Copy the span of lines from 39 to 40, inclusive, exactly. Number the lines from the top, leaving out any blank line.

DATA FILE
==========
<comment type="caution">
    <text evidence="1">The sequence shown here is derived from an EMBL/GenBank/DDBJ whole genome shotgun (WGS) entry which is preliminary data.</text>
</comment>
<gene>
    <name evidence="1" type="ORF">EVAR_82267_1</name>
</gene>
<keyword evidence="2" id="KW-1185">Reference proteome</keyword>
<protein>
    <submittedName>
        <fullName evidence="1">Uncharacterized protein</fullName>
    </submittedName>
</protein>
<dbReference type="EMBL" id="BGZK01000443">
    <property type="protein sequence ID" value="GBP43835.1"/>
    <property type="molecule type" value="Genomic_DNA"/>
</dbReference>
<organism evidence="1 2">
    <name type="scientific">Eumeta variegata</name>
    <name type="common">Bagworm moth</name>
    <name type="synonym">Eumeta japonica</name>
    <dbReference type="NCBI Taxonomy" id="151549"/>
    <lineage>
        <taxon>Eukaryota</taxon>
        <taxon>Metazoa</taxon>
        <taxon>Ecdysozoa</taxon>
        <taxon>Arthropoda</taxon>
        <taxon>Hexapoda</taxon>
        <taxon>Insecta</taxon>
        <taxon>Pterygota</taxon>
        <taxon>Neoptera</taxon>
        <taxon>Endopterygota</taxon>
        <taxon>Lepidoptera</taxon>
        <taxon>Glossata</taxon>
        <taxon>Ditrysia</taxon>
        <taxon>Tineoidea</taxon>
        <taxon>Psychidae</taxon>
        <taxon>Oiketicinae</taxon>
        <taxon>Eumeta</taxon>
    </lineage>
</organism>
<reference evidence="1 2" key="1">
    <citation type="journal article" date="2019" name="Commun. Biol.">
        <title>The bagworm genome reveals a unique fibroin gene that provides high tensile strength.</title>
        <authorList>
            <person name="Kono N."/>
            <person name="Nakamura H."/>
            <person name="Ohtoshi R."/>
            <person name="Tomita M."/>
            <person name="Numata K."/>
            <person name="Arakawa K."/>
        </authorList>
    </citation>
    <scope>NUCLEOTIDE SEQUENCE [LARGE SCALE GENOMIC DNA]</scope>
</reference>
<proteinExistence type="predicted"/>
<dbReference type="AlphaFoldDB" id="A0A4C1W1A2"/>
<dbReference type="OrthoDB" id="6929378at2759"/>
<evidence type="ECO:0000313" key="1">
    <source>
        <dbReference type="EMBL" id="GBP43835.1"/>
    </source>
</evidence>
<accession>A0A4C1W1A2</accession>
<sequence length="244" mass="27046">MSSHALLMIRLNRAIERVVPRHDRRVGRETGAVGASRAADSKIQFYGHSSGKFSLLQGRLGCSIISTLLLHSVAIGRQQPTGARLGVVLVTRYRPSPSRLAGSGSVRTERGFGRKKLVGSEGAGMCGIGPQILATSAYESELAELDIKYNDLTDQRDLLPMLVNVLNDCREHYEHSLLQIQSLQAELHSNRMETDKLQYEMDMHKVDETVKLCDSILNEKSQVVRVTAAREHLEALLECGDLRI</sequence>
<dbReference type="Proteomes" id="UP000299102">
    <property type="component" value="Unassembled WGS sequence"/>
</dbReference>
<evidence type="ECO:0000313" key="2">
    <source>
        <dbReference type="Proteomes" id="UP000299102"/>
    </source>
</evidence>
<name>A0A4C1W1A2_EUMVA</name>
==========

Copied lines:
    </lineage>
</organism>